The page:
Spanish-Language TV Just as Risqué as
During the 1990s, the
Hispanic population in the U.S. grew by 58 percent nationwide. But while
Hispanic-Americans constitute a growing percentage of TV households, little
attention has been paid to the content of the programs targeted specifically to
that audience. According to Nielsen Media Research, the audience - even among
young people - for Spanish-language television continues to grow. By contrast,
audiences for the major English-language broadcast television networks are
shrinking. Given that more and more American children are growing up watching,
and being influenced by, the programs offered on Spanish-language networks
(primarily Telemundo and Univision), the programming offered by those networks
warrants careful examination.
Telemundo and Univision
are no fringe networks. Viewing of Spanish-language television by U.S. Hispanic
audiences accounts for 49% of their total prime time viewing of
advertiser-supported television. Univision reaches more than 97% of U.S.
Hispanic television households; Telemundo reaches 91% of those households.
The PTC examined three
weeks (June 3rd through June 23rd, 2003) of prime time
programming (8-11 p.m. ET/PT) on the two biggest commercial Spanish-language
networks, Univision and Telemundo. The study period covered 99 separate shows
over a period of 104 hours of programming.
Both Univision and
Telemundo are substantially less violent than English-language networks.
Univision featured 1.31 instances of violence per hour, while Telemundo
featured 1.81 instances per hour. (For reference, in the Special Report
TV Bloodbath, the PTC documented a per-hour average of 4.56 instances of
violence during prime time on the six major broadcast networks.)
Sexual content in both
networks is comparable to that of English-language networks. Univision
included 4.34 sexual references per hour, while Telemundo 3.74. (For
reference, in the Special Report Sex Loses its Appeal, the PTC
documented an average of 4.59 instances of sexual content per hour during
prime time on the broadcast networks.)
There is significantly
less foul language on Spanish-language television during prime time than on
its English-language counterparts. Univision registered 0.41 profanities per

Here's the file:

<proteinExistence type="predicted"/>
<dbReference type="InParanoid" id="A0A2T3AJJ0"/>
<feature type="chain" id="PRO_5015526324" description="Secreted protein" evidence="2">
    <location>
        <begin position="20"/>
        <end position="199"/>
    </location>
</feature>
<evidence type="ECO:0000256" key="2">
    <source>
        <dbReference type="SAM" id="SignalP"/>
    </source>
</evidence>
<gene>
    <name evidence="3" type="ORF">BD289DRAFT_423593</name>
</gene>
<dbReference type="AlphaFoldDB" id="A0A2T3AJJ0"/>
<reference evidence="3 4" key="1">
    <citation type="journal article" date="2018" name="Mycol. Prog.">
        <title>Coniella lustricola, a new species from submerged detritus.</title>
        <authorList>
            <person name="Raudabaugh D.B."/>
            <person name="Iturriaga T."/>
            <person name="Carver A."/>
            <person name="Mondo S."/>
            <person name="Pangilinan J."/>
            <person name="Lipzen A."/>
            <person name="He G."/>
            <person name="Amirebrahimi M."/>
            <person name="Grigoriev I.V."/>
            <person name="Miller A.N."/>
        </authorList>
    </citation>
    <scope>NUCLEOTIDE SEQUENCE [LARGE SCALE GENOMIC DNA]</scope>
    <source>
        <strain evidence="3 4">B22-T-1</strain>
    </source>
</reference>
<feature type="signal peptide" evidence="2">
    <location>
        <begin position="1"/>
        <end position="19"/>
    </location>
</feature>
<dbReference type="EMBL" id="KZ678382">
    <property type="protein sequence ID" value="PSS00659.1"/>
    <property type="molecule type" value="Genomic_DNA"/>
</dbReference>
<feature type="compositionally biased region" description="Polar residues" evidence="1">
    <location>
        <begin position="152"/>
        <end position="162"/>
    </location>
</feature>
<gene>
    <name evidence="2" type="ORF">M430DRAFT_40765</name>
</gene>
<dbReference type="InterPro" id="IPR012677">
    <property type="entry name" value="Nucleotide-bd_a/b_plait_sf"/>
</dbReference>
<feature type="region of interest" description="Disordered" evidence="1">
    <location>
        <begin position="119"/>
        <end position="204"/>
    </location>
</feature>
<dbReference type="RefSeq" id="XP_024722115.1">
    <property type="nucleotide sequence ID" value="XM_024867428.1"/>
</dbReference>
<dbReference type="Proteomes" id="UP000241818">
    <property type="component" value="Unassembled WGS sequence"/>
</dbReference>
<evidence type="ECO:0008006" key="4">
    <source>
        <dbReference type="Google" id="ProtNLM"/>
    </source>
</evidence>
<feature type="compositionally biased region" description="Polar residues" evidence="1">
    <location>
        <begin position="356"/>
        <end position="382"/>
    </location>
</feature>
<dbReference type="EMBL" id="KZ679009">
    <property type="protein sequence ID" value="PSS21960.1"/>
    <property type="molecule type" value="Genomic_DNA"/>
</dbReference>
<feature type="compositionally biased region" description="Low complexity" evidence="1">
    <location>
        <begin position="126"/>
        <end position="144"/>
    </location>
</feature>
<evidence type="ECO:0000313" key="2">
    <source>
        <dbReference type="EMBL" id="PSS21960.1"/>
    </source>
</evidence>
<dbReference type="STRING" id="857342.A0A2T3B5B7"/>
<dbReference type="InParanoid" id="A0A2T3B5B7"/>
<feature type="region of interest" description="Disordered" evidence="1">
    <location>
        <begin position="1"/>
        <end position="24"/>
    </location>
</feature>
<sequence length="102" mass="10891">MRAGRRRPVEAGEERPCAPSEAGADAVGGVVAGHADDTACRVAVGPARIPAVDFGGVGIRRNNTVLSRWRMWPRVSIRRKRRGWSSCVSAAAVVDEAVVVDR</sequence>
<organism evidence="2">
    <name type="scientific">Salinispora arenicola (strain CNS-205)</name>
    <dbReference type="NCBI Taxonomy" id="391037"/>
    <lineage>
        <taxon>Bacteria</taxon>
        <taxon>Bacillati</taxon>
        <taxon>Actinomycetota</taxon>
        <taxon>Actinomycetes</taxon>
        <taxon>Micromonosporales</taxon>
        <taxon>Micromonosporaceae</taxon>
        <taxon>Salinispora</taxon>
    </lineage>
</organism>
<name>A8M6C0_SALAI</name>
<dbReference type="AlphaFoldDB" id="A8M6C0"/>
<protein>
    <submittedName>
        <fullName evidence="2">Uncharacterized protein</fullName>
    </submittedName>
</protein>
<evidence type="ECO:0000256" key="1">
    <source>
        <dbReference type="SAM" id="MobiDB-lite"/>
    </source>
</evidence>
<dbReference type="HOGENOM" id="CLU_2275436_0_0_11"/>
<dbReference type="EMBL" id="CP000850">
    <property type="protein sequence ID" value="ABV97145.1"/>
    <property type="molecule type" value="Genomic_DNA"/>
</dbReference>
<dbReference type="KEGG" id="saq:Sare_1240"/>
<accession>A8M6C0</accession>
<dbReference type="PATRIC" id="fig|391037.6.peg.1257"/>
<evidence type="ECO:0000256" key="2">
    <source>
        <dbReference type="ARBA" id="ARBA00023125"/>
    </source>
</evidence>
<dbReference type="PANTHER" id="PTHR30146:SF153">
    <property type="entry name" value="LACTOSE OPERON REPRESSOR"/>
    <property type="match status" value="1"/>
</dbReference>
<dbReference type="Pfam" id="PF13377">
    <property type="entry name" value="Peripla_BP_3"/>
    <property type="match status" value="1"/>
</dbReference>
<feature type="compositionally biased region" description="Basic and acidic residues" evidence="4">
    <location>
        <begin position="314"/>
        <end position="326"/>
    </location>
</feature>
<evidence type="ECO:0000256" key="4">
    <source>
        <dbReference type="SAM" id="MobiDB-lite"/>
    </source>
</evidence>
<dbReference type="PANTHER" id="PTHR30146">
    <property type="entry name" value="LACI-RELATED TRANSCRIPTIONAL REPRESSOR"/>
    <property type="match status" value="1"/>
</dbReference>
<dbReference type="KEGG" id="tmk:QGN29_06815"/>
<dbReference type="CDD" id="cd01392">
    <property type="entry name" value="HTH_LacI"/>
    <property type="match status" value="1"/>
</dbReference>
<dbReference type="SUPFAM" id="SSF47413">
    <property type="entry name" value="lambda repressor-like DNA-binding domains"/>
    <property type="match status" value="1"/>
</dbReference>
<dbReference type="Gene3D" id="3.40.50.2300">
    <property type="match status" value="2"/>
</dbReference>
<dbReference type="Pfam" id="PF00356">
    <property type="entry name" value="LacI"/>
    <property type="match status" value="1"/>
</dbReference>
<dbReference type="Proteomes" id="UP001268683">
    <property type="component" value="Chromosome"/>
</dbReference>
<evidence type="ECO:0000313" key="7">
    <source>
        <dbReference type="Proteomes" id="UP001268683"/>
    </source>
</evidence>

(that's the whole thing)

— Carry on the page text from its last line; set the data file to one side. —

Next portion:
hour, while Telemundo's programming averaged only 0.32. (The PTC documented
an average of 6.62 instances of foul language per hour on the six broadcast
networks during the prime time in The Blue Tube.)
Of the two
Spanish-language networks, Univision had the highest levels of foul language
and sexual content while Telemundo had the most violent programming.
The 10-11 p.m. time
slot on Univision contained the most violence, with 2.06 violent instances
per hour. On Telemundo, the 9-10 p.m. time slot contained the most violence
(3.83 instances per hour).
programs like Sábado Gigante, which runs from 8-11 p.m., contained
the highest levels of sexual content on Univision. Such programs averaged
9.11 instances of sexual content per hour. On Telemundo, the 8-9 p.m.
Family Hour had the highest levels of sexual content, with 6.58 instances of
sex per hour.
The 8-9 p.m. Family
Hour on Univision contained the highest levels of foul language, an average
of one profanity per hour. Overall, Telemundo had far fewer profanities,
and such language occurred with the greatest frequency (0.54 instances per
hour) during the 10-11 p.m. timeslot.
The highest levels of
sexual content occurred on the popular variety show Sábado Gigante on
Univision, and the adolescent-oriented telenovela Los Teens on
TV contains less offensive content than the six major U.S. broadcast networks,
but that doesn't mean the prime time programming on Telemundo and Univision is
appropriate for family audiences. Several popular programs airing on Telemundo
and Univision can be extremely offensive.
Shows like Univision's
Sábado Gigante -- the longest-running weekly TV program in history -- is
overflowing with raunchy jokes, women in skimpy clothes, and vulgarity.
Telemundo does not do much
better. In its attempts to adjust its programming formats to suit an American
palate, Telemundo blends the traditional telenovela format with teen elements,
producing a hybrid such as Los Teens. This show was so charged with
sexual dialogues that it almost looked like an irresponsible and flawed course
in sexual education, a syllabus filled with double standards and misconceptions.
networks seem to favor all that is shocking and sensationalistic, either with
telenovelas and general interest shows such as Univision's Casos de la Vida
Real, Aquí y Ahora, or Telemundo's Ripley's and specials such
as Carnaval do Brasil.
It is sad that Spanish
networks knowing that Hispanic families tend to watch TV together, refuse to
raise the bar and don't have anything better to offer them than loud and
off-color programming. Sponsors, knowing that Hispanic families sit together in
front of the TV set, should support programs with deeper and more responsible
content that encourage family dialogue in a productive manner. It would be
commendable if popular icons such as Don Francisco, who already have an
incredible following, abandoned their tendency to impudence and used their image
and position to promote more wholesome entertainment.